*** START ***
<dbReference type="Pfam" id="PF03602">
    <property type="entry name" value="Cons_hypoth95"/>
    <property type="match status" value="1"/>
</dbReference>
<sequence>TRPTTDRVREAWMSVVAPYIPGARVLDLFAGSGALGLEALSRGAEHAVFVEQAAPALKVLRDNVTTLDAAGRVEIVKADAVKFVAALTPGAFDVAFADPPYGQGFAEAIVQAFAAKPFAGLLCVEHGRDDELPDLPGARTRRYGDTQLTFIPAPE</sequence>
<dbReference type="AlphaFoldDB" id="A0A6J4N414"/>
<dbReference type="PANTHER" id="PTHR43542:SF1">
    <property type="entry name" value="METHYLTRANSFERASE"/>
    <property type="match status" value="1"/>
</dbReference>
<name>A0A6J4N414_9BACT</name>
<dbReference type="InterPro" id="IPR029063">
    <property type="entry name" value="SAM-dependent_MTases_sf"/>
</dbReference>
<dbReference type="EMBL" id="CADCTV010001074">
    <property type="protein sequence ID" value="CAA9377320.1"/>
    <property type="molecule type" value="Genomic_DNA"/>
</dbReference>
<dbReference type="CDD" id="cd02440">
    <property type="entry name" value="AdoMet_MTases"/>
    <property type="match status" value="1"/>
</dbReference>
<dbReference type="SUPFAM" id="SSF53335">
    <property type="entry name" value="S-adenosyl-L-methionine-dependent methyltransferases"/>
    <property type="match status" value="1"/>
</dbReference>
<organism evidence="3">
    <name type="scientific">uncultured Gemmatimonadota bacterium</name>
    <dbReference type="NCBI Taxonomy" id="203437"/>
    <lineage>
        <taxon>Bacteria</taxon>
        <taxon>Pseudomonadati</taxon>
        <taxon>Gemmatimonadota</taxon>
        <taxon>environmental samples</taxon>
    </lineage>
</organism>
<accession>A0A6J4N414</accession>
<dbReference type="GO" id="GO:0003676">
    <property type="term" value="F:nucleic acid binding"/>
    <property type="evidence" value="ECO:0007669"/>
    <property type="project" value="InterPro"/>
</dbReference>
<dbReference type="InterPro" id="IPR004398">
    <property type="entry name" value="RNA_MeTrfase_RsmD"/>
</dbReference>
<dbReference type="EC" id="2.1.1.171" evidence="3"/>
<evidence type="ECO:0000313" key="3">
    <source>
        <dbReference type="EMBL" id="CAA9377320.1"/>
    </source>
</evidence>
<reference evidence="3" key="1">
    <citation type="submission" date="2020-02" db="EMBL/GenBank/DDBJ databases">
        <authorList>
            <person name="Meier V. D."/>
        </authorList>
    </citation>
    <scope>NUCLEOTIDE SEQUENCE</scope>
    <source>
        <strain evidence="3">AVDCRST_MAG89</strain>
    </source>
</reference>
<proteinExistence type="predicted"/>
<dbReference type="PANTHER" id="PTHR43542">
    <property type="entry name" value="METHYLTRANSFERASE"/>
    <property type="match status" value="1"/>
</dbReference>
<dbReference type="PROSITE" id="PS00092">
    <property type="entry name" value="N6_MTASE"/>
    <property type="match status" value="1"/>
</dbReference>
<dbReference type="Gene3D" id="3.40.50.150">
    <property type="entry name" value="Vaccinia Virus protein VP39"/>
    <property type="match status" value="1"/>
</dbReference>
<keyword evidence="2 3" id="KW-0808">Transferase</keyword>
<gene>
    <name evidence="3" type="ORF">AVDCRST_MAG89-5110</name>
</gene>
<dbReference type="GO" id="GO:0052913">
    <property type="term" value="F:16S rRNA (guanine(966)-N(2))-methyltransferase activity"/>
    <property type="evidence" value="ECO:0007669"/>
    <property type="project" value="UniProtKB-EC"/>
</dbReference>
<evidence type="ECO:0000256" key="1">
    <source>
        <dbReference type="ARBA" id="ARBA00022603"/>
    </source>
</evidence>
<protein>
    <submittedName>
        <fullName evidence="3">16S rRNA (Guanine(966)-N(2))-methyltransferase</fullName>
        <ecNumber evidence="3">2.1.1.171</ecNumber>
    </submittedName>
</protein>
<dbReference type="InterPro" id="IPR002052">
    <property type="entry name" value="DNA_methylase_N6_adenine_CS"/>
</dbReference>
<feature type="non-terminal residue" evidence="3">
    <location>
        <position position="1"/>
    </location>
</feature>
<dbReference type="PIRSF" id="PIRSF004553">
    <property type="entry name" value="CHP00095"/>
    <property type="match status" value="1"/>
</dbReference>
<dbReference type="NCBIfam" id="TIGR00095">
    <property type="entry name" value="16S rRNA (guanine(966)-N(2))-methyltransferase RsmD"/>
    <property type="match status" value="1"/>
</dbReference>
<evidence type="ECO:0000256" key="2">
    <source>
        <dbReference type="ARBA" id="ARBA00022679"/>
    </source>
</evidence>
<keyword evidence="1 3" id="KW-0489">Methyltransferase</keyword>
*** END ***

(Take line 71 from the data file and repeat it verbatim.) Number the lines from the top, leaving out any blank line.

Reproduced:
</dbReference>